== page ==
5 Oppenheimer Valerie Kincade, The Female Labor Force in the U.S.: Demographic and Economic Factors Governing Its Growth and Changing Composition, Population Monograph Series, No. 5 (University of California, Berkeley, 1969) discusses the social stigmatization of women's work in the twentieth century.
6 It would be very difficult to explain the divergent labor market experiences of black and white women in agriculture whose husbands all listed the identical occupation of “farmer.” A future study will analyze similar data from rural counties to enable broader conclusions to be drawn and correct for possible biases in this regionally sampled data set.
7 One in fifty pages from the census manuscripts were sampled for all cities except New Orleans, for which one in two hundred were used. All persons, though, have been weighted equally in the analysis. This weighting procedure was used because New Orleans was a disproportionately large city, accounting for 20 percent of the total southern urban population (excluding Kentucky, Missouri, and Maryland) in 1880. Weighting by this factor reduced to 19 percent the percentage of the population accounted for by New Orleans in 1880. Complete households were taken even if they ran over to a succeeding page. This eliminated the bias toward small households inherent in a strict page sampling procedure.
Because information on sex and age was not compiled for cities in the Federal Population Censuses for 1870 and 1880 one cannot determine the biases in these sampled data. I plan to expand this sample and also use those collected by others to ascertain this important information. The more expanded data set will sample more heavily from the non-seaboard urban South.
8 See Goldin Claudia, Urban Slavery in the American South (Chicago: University of Chicago Press, 1976), Table 1, p. 12.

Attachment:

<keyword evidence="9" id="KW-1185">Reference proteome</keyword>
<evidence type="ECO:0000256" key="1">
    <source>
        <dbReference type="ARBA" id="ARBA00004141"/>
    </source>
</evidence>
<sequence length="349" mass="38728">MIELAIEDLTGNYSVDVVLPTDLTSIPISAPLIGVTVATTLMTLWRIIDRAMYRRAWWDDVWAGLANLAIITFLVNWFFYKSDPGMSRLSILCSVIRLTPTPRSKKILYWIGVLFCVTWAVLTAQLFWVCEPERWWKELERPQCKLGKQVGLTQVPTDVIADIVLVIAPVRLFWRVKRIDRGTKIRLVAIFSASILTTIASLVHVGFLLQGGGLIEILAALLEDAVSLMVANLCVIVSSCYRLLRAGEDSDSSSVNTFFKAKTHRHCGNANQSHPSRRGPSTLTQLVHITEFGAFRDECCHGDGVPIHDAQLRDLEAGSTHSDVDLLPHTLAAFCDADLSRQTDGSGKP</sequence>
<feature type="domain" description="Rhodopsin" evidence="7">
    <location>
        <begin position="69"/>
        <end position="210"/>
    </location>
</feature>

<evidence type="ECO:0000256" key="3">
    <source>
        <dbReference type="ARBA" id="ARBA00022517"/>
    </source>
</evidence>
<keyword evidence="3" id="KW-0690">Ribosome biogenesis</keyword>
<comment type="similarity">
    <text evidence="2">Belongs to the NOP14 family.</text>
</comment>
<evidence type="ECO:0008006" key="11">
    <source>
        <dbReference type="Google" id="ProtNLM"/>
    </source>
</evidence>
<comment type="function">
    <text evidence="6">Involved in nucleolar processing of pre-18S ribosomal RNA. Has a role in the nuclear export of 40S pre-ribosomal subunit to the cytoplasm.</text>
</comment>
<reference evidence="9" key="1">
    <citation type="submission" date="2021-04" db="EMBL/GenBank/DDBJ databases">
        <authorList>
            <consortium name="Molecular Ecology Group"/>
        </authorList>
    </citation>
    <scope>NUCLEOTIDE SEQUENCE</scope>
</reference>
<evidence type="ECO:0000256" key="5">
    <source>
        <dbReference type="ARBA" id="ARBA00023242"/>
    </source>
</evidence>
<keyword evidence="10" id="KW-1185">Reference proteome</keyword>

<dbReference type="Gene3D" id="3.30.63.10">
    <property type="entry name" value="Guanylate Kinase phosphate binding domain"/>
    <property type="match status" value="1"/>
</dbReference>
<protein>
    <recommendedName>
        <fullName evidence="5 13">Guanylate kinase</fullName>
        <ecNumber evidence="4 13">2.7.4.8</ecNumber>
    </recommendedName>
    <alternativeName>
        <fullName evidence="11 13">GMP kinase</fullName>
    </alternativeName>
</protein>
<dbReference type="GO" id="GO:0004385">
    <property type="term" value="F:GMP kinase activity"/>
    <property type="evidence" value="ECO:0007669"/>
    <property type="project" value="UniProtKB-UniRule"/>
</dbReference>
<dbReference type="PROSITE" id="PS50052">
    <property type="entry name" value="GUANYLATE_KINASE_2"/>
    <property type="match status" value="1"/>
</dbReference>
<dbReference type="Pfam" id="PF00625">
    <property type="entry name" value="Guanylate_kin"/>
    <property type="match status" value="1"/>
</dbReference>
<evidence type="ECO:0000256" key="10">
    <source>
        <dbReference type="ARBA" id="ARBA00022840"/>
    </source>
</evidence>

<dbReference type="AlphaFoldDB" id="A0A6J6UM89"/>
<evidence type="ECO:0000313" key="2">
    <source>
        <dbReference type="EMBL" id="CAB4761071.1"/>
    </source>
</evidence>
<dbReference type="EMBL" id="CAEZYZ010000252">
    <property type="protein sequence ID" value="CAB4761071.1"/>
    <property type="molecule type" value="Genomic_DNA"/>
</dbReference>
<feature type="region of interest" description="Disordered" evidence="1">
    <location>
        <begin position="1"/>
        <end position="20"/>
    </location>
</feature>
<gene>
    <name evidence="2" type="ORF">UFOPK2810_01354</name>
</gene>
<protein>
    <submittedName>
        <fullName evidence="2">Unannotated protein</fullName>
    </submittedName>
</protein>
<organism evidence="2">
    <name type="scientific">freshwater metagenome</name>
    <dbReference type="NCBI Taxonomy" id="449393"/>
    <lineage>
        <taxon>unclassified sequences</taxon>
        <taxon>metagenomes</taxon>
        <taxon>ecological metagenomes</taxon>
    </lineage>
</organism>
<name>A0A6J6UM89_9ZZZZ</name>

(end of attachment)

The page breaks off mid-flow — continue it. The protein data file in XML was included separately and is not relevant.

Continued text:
9 Data on servants show a decrease from 1870 to 1880 in the percentage of black women who were live-in domestics.
10 Ransom Roger and Sutch Richard, One Kind of Freedom, The Economic Consequences of Emancipation (New York: Cambridge University Press, forthcoming) discuss the withdrawal of black female and child labor directly after emancipation and claim that the period of readjustment was over by 1868.
11 Claudia Goldin, Urban Slavery in the American South discusses the extensive use of slave artisans in antebellum cities. The Epilogue of that book summarizes what became of these skills after 1865.
12 A family is defined here as consisting of at least a husband and a wife. The term “labor income” is used because income from property is, for the most part, excluded.
13 The age-income profile for black males in 1870 is even flatter.
14 Frazier E. Franklin, The Negro Family in the U.S, rev. ed. (Chicago: University of Chicago Press, 1969), popularized the notion that the twentieth-century matrifocal black urban family was a product of slavery. Gutman, “Persistent Myths About the American Negro Family,” and Furstenberg et al., “The Origins of the Female-Headed Black Family,” are two excellent reexaminations and challenges to Frazier's work.
15 A female-headed family is defined as a woman with at least one child, and a two-parent family is one with both husband and wife and at least one child. These distinctions get around the problem of using the census marshal's determination of “head of household,” and use, instead, an operational definition. Note that families with only a father or a male head with a child have been excluded. It is difficult to contrast these results with those of Gutman and Furstenberg. See Gutman, “Persistent Myths…,” and Furstenberg et al., “The Origins of the Female-Headed Black Family.” Both the Gutman and Furstenberg data are grouped by households and not by nuclear families. A widowed mother living with her parents, for example, would not be counted in these data sets. Furthermore Gutman includes as households individuals who live alone and childless couples. Therefore a high proportion of single persons without children or childless couples could distort his findings.
My results appear to indicate a higher percentage of female-headed families in the cities than in rural areas for both blacks and whites. This is not a surprising finding considering the selective migration of such individuals from the countryside to the city in search of jobs and relatives.
16 Note that this is the mean number of children per nuclear family, not per household. Families here can include childless couples but are defined as having both husband and wife present.
17 This decline in black fertility continued, and by 1910 the white figure considerably exceeded that for blacks in the urban South. See Stanley Engerman, “Changes in Black Fertility, 1880–1940,” (mimeo, July 1974) for a description and some analysis of the decline in black fertility after 1880.
18 Woodson Carter G., “The Negro Washerwoman: A Vanishing Figure,” Journal of Negro History, 15 (July 1930), 274.